What’s The Lesson?

If there is one thing in all this that I’m in full agreement with, it is that last statement that ‘This flag distraction is a lesson for us.’ The question is, how many have actually gleaned the true lesson contained therein?

Here’s an idea, some have mused. Those who are straight, and would like to show support for straight people but in so doing want to make it clear that they hold nothing against members of the LGBT community, like Bishop claims, can combine the two flags together and identify as a straight person who is an ‘ally’ of the LGBT community. Problem solved, right?

Alas, not exactly. As well-meaning as this effort may be, it still ultimately causes division, because it discriminates between heterosexuals who self-identify as ‘allies’ of the LGBT community and those heterosexuals who don’t. And anything that continues to subdivide us is not a lasting and all-inclusive solution.

The Trouble With Flags

The root of the problem here stems from what the action of flying a flag actually means. A flag is a representation of something: an idea, a nation, or in this case, a segment of the population. But because the LGBT flag and the straight pride flag each represent one part of the population at the exclusion of the other, the flying of these flags can be divisive when they are supposedly being ‘endorsed’ by representatives of a whole population (i.e. a village council).

The village council of Chipman, who seem well-meaning, missed the mark by agreeing to hoist either flag in the heart of the village. Firstly, because it is not necessary for the council to endorse a group which represents a segment of the population in order to safeguard their freedom of speech; freedom of speech is an individual right, as only one individual can speak at a time. So members of the LGBT community each have the right to speak freely. A group literally cannot ‘speak,’ and even a representative who speaks on behalf of a group, is still exercising their individual right to free speech.

Secondly, neither flag actually embodied the town’s desire to be seen as diverse and inclusive. In fact, when the representatives of the people (the council) endorse a flag as a community, they are essentially excluding one segment while making the other one special. But members of the LGBT community are not special, in the same way that non-members are not special. We are all equal.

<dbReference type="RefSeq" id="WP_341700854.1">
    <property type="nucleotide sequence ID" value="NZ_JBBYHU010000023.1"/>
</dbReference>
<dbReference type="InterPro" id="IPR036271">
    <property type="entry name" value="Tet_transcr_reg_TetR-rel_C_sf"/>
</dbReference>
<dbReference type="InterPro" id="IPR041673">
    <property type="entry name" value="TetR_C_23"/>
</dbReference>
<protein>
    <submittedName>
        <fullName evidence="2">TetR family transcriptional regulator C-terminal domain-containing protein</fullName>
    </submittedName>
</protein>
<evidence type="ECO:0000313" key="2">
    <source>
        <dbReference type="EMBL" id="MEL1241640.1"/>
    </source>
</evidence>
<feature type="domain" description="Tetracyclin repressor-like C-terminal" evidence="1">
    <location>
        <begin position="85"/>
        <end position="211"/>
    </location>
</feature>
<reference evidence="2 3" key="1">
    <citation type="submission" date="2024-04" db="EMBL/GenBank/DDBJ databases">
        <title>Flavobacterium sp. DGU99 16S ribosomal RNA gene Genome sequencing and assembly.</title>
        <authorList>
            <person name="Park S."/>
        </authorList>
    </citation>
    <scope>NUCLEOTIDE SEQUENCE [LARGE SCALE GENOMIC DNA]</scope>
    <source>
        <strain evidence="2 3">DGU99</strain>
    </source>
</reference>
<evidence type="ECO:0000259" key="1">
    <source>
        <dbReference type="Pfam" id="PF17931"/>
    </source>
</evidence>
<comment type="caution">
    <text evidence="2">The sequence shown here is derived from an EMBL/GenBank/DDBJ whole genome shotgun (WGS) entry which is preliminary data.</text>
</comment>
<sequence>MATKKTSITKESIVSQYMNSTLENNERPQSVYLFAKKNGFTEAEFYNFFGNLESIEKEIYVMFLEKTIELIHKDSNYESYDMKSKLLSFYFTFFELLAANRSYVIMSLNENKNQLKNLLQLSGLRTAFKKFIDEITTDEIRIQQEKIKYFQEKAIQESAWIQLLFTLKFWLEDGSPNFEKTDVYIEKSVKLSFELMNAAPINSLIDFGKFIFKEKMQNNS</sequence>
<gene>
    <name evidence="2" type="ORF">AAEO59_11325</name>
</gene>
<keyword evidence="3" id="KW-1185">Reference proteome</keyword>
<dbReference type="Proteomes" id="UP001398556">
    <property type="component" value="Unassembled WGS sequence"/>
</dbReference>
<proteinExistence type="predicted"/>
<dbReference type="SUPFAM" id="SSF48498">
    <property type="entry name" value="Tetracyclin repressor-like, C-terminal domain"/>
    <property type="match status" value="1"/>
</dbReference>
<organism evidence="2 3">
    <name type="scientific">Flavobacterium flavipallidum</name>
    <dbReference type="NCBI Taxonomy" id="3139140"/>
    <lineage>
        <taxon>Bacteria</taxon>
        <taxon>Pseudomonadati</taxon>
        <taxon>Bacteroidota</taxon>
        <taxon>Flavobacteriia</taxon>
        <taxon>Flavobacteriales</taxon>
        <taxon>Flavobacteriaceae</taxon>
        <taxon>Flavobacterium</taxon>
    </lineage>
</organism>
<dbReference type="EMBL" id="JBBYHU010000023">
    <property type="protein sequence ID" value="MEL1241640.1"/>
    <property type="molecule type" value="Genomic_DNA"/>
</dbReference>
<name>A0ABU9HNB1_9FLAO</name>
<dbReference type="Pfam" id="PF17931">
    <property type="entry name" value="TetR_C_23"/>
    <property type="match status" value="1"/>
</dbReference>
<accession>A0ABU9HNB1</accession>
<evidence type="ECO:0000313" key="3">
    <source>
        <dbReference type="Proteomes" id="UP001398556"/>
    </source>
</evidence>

When the LGBT community raises their flag within their own community, then it becomes a symbol of unity through diversity, an inspiration for people of different orientations to come together and feel accepted and welcome. But this flag will not go very far in bringing whole communities together, unless it is changed so that ALL people are represented on it. And the same is obviously true for the ‘straight pride’ flag.

The Takeaway

The ultimate destination of human evolution is for us to come together as one. While any particular group’s struggle for acceptance and equality in society may be a noble one, their is always the danger that it solidifies into a permanent identity founded on victimhood. It is only once this identity is fully transcended, the group’s collective ethos embodies the love and acceptance towards all of society that they want the rest of society to provide them with, do they become agents of change that actually helps to bring the entire collective together.


One comment

  1. How about the Nazi flag? How about the “Jolly Roger” pirate ship flag? Are Nazis and predatory pirates equally deserving of respect and “human rights”, in spite of their anti-social and often violent or predatory behavior? All such “message flags” raise complicated social questions and issues.